Tim Burton's 'Dumbo' (2019) Movie Review
Perspective Is Important
I feel that it is important for if someone comes across my review of this film that they receive at least a little insight as to what my perspective was going in so the reader can have a better idea as to how I maybe came to my ultimate conclusion of it in the end. With that said, I apologize in advanced because there is a lot of perspective to establish before I get to the point. Whoopsies.
Burton, Tim Burton.
Tim Burton, who in the world doesn’t know the name of this very talented director? Burton himself has directed some of my all-time favorite films; such as Ed Wood, Beetlejuice, and of course ’89 Batman! For the most part, I adore Burton’s work. I wouldn’t say that everything that this man has touches turns out to be an instant masterpiece by any means, but in these last ten years of his directorial career it particularly seems that he has released a few more misses than hits unfortunately. Alice in Wonderland, Dark Shadows, and Miss Peregrine’s Home for Peculiar Children were all duds in my opinion. Granted, there were a couple of successes under his belt with his remake of his own short film, Frankenweenie. Also, I did actually enjoy Big Eyes, even with its flaws. Mostly though, as of late, he’s a director that seems to have fallen out of his own groove. Regardless, I still always look forward to seeing what dark and quirky tale he has in-store for us next.
The Original Dumbo
1941’s animated classic, Dumbo, is my absolute favorite animated Disney film. Hands down. No competition. Seriously, in terms of animation and simply film in general, it comes to as close to being a perfect film as humanly possible in my eyes. The craftsmanship put into the animation is gorgeous, the sheer emotional weight seen in its writing and visuals are unparalleled by any other, the pacing is brisk yet takes its time in all the right moments, it is a beautifully pure story about a child and the love shared between him and his mother, the tone ranges from cheerful to heartbreaking to even terrifying. Dumbo is one of the most optimistically made movies that I have ever seen. It is a work of art that I am always in a terrific mood to revisit. I love the film completely from beginning to end. Even the racist crows… I’m sorry, I have a soft spot for vaguely dated social themes in older animated flicks like seen with the Jim Crows. I find it funny.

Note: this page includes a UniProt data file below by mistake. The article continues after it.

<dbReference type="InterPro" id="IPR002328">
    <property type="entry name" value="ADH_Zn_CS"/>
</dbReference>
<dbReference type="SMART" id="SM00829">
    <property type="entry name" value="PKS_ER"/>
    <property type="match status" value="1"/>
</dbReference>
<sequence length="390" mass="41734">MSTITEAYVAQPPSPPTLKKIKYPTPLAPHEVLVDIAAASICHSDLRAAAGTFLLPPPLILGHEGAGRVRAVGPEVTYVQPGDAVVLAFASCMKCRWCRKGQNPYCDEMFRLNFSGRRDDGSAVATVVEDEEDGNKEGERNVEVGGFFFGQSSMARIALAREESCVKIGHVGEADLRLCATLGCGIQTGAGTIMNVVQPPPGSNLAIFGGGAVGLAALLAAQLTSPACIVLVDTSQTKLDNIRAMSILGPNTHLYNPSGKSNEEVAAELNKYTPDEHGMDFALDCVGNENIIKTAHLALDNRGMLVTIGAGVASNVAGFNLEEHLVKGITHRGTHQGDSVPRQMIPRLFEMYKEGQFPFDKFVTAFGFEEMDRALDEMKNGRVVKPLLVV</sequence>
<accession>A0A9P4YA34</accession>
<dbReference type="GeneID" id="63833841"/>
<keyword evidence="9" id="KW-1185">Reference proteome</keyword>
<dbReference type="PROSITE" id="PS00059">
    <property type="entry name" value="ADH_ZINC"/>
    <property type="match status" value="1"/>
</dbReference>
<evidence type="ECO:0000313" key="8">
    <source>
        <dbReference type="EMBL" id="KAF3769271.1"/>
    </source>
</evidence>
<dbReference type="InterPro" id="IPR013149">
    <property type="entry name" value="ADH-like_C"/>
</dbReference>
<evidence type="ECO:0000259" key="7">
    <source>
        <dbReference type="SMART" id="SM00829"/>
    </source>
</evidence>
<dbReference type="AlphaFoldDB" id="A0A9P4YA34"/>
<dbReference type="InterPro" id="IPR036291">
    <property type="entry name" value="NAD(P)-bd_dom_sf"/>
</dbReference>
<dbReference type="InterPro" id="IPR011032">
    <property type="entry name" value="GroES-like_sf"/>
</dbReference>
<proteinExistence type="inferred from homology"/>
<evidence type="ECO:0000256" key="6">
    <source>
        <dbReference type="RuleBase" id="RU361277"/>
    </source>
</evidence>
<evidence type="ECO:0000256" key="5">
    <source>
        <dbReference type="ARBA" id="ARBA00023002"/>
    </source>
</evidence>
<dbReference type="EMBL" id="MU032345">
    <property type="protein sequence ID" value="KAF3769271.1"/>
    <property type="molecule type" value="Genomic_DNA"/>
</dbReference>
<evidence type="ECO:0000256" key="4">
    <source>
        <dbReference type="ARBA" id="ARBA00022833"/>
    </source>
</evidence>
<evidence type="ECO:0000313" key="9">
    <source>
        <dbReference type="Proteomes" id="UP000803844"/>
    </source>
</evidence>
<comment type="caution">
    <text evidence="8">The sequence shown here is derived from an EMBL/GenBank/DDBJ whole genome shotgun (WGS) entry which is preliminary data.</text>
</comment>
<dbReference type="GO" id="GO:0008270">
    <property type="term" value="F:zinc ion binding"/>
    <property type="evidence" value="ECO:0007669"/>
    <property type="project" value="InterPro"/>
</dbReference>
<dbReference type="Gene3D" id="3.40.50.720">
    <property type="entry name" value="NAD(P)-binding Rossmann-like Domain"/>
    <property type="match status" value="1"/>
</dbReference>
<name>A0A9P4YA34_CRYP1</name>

Oh, before anyone flies off the handle about my remarks, no I don’t endorse the Jim Crow Laws or segregation in any way shape or form. I simply find it funny that a Disney cartoon contained a reference to something that is such a heavy subject matter with such a light and whimsical tone on top of it. Makes me laugh is all.
The Remake Train
One would think that because I hold the original animation so close to my heart and the fact that I, thus far, had not been the biggest fan of this recent boom of Disney ‘live-action’ remakes; it’d be very easy to assume that I wasn’t looking forward to the remake of Dumbo. On the contrary, I was honestly rather excited to see this live-action interpretation of my favorite Disney cartoon. From what I gathered in the trailers, it seemed that Tim Burton had a firm grasp on the original’s spirit while also providing his own fresh take on the material rather than attempting to replicate it. Giving me the impression that 2019’s Dumbo was going to be far more ambitious in its story than what has been seen in the Disney remake assembly line previously. The visual aesthetic looks marvelous, the cast is solid, and Dumbo himself is amazingly as adorable as he was in the animated picture. I was really looking forward in checking out Tim Burton’s Dumbo!
Walking away from this year’s Dumbo remake, a few words came to my mind; irritation, disappointment, and wasted opportunities are the words that I mainly came away with here. Truth be told, when the credits rolled, I was pretty annoyed. Hours afterward, I was downright pissed. The more time that passed since my viewing of Burton’s Dumbo, the more agitated I became towards it. Everything that I had mentioned above did hold true surprisingly; the narrative is ambitious, the visuals are marvelous, the cast is mostly solid, and Dumbo is cute. The real problems resided in what wasn’t revealed in the marketing; hidden deal breakers that are present throughout the whole God damn movie were barely seen in any trailer for the remake. Oddly enough there aren’t many issues I have with this remake, but the few that I do are so glaringly awful that it ruined my entire experience.